Goodhue County Health & Human Services
St. Patrick's Day is one of America's most widely celebrated holidays, for the Irish and non-Irish alike. It's a great excuse to gather with friends and family and make merry over bangers n' mash and a pint of green beer. Sadly, the night often ends with drunken drivers on the road, which pose a threat to other drivers, vehicle passengers and pedestrians. In 2016 alone, 60 people were killed in drunken-driving crashes during the holiday period 6 p.m. March 16 to 5:59 a.m. March 18. Not only is this behavior deadly, it's illegal.
Learning from past mistakes can help motorists as Minnesota prepares to welcome Super Bowl fans from across the state, country and the world. During the holiday DWI campaign that included extra enforcement from Nov. 22-Dec. 31, 2017, officers, deputies and troopers arrested 2,656 drivers for driving impaired compared with 2,407 DWI arrests during the same period in 2016. More than 300 law enforcement agencies across Minnesota participated in the campaign conducted by the Department of Public Safety Office of Traffic Safety.
Goodhue County Health and Human Services' Deputy Director Mary Heckman was honored with the 2017 Minnesota Department of Health Commissioner's Award for Distinguished Service in Community Health Services. Commissioner of Health Dr. Ed Ehlinger presented the award during the Community Health Conference in Breezy Point, Minn.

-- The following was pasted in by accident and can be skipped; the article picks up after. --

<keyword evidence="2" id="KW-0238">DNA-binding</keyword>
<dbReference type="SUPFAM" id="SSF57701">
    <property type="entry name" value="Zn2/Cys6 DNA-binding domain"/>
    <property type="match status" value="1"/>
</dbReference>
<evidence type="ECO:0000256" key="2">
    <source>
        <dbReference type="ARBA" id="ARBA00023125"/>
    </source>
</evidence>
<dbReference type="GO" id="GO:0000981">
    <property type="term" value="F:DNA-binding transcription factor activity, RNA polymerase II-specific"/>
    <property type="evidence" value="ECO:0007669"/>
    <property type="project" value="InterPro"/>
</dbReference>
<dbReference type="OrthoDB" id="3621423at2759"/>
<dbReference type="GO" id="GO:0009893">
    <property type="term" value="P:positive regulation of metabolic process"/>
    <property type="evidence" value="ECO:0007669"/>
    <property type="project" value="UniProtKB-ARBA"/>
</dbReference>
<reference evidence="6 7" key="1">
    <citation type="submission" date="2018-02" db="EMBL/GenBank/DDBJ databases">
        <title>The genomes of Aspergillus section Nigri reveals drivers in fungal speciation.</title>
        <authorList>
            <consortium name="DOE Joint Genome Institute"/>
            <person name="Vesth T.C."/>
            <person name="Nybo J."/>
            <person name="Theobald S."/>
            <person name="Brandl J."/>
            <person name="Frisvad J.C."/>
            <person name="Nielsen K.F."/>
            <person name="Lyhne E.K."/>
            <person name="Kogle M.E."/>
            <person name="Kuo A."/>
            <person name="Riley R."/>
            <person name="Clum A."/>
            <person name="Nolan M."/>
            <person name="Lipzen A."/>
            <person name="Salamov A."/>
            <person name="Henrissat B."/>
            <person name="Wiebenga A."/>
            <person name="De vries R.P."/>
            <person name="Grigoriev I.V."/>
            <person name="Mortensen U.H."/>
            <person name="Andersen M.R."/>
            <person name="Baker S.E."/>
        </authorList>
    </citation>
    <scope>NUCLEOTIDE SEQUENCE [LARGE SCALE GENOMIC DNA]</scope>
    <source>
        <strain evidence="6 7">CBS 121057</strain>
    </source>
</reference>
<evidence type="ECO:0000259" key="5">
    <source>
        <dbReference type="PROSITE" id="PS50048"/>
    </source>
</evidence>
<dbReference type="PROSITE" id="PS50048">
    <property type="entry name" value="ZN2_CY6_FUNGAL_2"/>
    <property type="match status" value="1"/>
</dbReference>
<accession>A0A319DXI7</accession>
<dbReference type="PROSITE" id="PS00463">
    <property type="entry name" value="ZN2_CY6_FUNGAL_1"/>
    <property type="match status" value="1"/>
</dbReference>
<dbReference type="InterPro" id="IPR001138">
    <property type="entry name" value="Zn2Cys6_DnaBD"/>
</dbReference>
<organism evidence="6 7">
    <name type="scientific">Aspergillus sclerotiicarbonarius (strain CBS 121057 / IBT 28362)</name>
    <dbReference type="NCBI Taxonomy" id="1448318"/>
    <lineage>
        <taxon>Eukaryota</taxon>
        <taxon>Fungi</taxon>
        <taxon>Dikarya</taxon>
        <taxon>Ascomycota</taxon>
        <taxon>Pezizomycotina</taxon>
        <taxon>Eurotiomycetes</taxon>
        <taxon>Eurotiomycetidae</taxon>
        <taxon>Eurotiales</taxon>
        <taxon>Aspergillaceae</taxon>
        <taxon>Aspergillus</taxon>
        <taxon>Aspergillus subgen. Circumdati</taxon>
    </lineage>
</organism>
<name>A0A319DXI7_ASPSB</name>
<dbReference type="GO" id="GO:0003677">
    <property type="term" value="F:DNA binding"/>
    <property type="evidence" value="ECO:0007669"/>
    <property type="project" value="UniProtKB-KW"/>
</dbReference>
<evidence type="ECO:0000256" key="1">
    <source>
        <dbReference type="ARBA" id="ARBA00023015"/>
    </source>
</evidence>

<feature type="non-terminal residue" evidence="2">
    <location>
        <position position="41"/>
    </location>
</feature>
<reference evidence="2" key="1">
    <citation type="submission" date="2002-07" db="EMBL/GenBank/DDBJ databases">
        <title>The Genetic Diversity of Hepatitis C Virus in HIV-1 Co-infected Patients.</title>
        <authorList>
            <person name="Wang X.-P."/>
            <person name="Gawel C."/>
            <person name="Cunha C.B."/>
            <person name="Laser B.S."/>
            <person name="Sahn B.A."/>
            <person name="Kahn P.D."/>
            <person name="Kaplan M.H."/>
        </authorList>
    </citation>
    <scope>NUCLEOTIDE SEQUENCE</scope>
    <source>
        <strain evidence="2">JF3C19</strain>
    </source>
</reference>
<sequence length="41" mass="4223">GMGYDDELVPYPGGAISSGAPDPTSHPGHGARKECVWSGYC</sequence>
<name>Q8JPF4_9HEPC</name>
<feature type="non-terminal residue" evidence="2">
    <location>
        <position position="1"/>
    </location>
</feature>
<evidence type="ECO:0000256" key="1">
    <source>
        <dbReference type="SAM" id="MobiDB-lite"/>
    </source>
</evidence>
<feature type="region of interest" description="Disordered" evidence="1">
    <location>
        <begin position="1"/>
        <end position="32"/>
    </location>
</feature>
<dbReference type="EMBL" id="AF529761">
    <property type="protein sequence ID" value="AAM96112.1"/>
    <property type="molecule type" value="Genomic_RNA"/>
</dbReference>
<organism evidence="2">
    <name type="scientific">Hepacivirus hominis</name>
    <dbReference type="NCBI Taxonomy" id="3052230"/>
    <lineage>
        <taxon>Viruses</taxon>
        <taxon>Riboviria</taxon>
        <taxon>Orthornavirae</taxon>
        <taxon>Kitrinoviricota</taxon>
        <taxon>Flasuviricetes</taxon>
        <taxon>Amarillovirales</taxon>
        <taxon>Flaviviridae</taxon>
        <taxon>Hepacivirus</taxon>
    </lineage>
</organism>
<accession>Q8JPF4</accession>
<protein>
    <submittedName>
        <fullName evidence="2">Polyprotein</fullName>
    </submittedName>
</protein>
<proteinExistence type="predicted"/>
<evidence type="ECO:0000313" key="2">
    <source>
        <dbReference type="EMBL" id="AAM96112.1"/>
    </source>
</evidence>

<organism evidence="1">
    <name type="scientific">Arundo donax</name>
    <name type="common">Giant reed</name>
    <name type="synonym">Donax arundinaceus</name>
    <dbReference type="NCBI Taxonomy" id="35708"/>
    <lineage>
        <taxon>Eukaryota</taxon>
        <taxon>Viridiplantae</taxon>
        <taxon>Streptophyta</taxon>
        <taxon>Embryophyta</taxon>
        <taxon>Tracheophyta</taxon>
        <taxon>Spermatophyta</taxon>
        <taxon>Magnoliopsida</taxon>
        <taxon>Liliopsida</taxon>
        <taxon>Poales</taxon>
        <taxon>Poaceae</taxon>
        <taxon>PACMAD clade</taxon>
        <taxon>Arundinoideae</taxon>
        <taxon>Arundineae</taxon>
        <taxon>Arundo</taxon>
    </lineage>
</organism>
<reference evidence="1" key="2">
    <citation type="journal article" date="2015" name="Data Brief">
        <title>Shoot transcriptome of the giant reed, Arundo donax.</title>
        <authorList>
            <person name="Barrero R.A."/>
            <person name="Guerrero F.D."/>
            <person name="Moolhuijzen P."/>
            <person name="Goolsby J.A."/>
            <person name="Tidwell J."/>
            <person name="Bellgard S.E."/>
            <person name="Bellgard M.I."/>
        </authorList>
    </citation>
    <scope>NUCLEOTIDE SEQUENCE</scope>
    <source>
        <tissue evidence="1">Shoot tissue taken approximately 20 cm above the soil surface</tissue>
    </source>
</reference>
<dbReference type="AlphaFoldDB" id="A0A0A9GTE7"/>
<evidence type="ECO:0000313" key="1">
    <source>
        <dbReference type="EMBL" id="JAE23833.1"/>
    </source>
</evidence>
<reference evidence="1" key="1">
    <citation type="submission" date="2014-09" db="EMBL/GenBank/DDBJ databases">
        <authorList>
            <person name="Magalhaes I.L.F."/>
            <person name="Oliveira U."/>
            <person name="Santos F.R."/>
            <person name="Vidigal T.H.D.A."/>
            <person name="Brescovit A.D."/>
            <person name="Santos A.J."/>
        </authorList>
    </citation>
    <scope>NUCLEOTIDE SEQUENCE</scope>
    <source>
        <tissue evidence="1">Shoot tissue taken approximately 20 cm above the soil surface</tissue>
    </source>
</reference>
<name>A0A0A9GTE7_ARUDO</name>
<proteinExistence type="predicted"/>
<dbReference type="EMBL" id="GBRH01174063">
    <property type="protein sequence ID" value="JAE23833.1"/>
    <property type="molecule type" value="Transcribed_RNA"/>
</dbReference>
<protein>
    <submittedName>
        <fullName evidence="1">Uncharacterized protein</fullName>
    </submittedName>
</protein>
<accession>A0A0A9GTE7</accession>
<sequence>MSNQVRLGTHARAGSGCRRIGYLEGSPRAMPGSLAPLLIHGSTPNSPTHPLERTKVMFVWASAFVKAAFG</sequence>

This Fourth of July, as friends and family travel to picnics and barbecues across the country, Goodhue County law enforcement will be out in full force, stopping drunk drivers by aggressively targeting those who put lives in danger. As you prepare to drive home from the festivities, keep in mind that even one drink can be one too many.
Each year, millions of Americans face the reality of living with a mental health condition, as one in five U.S. adults will experience a mental health condition in their lifetime. However, everyone is affected or impacted by mental illness through friends and family.
Minnesota's obesity rate among children ages 2 to 4 from low-income families participating in the Women, Infants and Children program decreased from 12.7 percent in 2010 to 12.3 percent in 2014, according to a study by the Centers for Disease Control and Prevention and U.S. Department of Agriculture.
We plan for our children’s’ college, weddings. We plan for our vacations, retirement. But do we plan for our long-term care needs? Unfortunately many of us do not plan for the needs we will have as we age, or if we become disabled prior to retirement. We know it’s good to plan ahead, so here are some reasons to plan for your long-term care needs, how to have that discussion with our loved ones and resources to help guide you through this important need.